Brett Favre said he’ll be watching Sunday. And rooting.
“I want to see the Vikes win,” the Hall of Famer said via e-mail Friday. “It’s their time.”
Then, to prove that you can indeed teach an old gunslinger new tricks, Favre passed along two thumbs-up emojis to Vikings fans getting set to watch their squad play the Saints in a NFC divisional playoff game at U.S. Bank Stadium.
Jan. 24, 2010, was the last time the Vikings and Saints met in the playoffs. You might recall that NFC title game and how the 31-28 overtime loss sucker-punched one of the most magical seasons in franchise history.
It was the 24th and final postseason game of Favre’s 20-year career. Overall, it was the 309th of his 322 NFL starts.
That’s quite a difference from Sunday, when Case Keenum will be making his postseason debut in his 40th overall start.
Never fear, says the fearless Favre.
“Case has done an outstanding job leading his team,” Favre said. “His play certainly speaks for itself. It sounds to me like he carries lots of mental and physical toughness on and off the field, and people notice.”
Playing all but six quarters of a 13-win season, Keenum was aggressive and smart, mostly at the same time. Like Favre during the 2009 regular season, he threw only seven interceptions. Favre had 33 touchdowns in 531 passes, while Keenum has 22 touchdowns in 481 throws.
Of course, Favre did have three of five Vikings turnovers in the loss to the Saints. He fumbled once on an exchange with Adrian Peterson inside the Saints 5-yard line and threw two interceptions, including one in the closing seconds of regulation when the Vikings were in field goal range.
Some argued that Favre had room to run rather than risk that last interception. His agent, Bus Cook, responded by releasing photos of Favre’s badly bruised and swollen ankle and thigh.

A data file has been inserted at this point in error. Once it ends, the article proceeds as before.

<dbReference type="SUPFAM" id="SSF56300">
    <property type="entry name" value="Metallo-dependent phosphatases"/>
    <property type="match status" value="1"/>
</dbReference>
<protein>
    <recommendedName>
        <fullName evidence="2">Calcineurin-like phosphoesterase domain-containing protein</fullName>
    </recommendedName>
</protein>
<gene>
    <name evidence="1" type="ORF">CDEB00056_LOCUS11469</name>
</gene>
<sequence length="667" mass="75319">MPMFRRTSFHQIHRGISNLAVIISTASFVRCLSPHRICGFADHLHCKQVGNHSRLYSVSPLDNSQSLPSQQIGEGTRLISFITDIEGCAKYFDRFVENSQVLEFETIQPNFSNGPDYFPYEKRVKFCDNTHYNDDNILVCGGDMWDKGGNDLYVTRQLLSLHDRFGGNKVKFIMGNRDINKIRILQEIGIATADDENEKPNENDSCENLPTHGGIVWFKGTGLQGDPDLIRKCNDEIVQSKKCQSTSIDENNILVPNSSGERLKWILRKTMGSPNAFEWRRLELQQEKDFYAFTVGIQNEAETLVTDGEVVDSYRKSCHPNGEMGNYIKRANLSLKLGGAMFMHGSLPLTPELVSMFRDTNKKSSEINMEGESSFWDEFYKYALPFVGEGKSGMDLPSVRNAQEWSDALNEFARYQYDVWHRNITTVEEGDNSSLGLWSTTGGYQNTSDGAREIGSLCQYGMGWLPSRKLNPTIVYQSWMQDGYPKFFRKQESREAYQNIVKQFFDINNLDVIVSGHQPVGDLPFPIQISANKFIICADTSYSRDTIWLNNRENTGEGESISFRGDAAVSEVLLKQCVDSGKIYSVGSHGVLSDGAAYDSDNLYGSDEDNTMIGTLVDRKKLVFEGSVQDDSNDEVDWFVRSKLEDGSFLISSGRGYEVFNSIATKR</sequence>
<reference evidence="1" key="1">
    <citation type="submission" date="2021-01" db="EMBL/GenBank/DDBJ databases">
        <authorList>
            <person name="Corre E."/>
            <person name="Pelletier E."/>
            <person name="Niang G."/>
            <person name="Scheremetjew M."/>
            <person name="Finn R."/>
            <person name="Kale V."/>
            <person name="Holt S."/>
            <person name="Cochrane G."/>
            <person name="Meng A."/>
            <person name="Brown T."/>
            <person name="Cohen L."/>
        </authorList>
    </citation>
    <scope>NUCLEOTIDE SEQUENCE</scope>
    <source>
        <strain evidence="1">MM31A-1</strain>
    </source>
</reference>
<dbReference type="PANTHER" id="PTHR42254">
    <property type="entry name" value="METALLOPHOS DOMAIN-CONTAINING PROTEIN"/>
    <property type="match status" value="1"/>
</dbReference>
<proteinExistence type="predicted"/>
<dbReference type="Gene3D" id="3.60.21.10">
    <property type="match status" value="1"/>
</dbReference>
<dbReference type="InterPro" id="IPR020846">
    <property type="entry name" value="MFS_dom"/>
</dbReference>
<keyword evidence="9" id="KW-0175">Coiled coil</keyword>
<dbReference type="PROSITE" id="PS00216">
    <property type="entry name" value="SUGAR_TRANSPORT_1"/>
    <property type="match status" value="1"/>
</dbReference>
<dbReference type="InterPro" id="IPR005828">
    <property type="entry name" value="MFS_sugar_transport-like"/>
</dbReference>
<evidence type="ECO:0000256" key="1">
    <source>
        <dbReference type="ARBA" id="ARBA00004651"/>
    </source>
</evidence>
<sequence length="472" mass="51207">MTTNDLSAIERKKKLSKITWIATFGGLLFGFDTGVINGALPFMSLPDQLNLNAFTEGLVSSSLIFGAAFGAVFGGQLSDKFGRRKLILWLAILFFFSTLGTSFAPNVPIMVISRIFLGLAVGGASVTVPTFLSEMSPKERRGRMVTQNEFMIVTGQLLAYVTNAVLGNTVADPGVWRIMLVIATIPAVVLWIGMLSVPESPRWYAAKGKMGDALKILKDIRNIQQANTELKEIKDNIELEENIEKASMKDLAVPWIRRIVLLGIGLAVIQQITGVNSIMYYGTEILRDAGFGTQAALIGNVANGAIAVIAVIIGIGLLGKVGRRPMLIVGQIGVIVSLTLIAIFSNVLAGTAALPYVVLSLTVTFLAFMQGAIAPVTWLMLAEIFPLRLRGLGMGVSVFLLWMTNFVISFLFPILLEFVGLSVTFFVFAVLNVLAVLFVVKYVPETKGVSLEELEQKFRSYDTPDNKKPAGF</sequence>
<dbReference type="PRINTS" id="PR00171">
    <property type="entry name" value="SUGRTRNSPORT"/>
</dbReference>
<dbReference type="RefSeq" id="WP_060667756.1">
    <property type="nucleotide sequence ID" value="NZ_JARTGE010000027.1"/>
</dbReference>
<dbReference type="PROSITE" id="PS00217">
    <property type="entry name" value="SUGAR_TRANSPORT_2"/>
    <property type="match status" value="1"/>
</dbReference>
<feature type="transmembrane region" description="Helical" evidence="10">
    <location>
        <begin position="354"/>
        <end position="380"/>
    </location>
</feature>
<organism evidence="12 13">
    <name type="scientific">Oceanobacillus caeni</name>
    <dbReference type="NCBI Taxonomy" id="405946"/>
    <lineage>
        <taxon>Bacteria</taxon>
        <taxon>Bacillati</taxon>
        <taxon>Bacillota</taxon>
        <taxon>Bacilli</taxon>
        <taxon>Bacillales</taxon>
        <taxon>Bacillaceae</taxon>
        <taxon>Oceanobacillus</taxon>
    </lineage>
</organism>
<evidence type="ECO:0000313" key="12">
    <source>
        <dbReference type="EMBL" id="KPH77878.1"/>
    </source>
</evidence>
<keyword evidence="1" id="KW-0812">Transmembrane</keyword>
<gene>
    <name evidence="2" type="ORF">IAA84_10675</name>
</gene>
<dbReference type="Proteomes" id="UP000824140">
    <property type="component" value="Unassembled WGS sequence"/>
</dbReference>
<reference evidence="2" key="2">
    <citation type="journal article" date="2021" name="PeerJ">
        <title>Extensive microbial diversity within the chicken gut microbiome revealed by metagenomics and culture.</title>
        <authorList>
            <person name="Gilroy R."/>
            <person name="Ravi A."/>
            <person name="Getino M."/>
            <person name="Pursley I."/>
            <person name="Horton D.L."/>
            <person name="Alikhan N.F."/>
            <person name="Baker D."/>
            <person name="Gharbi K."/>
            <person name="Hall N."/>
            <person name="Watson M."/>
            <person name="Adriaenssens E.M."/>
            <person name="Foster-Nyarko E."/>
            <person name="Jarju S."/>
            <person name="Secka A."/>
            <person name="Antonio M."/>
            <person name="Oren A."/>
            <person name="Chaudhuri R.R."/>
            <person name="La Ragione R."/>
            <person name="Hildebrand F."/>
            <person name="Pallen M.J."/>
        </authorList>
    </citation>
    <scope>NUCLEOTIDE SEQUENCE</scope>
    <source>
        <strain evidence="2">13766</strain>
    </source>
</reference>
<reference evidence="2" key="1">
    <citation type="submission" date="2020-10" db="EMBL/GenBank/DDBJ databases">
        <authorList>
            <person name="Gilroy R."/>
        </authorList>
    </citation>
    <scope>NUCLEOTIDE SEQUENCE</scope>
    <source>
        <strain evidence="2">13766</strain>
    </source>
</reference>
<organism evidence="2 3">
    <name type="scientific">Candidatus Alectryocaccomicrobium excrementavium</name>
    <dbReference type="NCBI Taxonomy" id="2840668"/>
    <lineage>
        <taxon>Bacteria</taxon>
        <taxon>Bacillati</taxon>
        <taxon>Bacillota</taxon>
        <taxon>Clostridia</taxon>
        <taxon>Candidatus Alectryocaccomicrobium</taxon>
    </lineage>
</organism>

Cook and the Vikings were outraged by what they considered unnecessary beatings Favre took. Then-coach Brad Childress said there were more than a dozen instances in which he felt the Saints were deliberately trying to injure Favre.
Ultimately, that game became Exhibit A in a nearly two-year NFL investigation that found the Saints guilty of paying players to injure opponents.
The “Bountygate” scandal rocked the Saints with some of the harshest penalties in league history. Defensive coordinator Gregg Williams was suspended indefinitely (he was reinstated in 2013). Head coach Sean Payton was suspended for a year, while General Manager Mickey Loomis got eight games, and assistant coach Joe Vitt got six.
Favre said Friday that he still thinks about that game and that 12-4 season.
“What a great season,” he said, “But, more importantly, I miss the guys and look back fondly on my relationships with the entire team and fans.”
Does he think about “Bountygate” and whether the game might have gone differently without hits like the one in which Bobby McCray hit him below the knees while Remi Ayodele was hitting him high. Favre injured his ankle on the play, which the NFL later said should have been a penalty.
“I don’t think any of bounty,” said Favre, “but rather the plays I could or should have made that would have solidified our win.”
So, what about Sunday’s game, Brett? This time, it’s Drew Brees vs. Keenum, not Brees vs. Favre.
Favre, however, thinks the venue will matter more. Unlike eight years ago, the Vikings will be at home, not in the ear-splitting Superdome.
“The Vikings match up well, especially against the Saints offense,” Favre said. “The Saints will have some success, but I don’t think enough to get a win. The hostile environment will help tremendously.”
Favre congratulated the Vikings and “Coach Z” on a “great season.” Asked if he had any concerns about or advice for Keenum, the 48-year-old Favre delivered a vintage Favre response.
“No concerns,” he said, “and my advice is, ‘Enjoy the moment and turn it loose.’ ”
Mark Craig is an NFL and Vikings Insider. Twitter: @markcraigNFL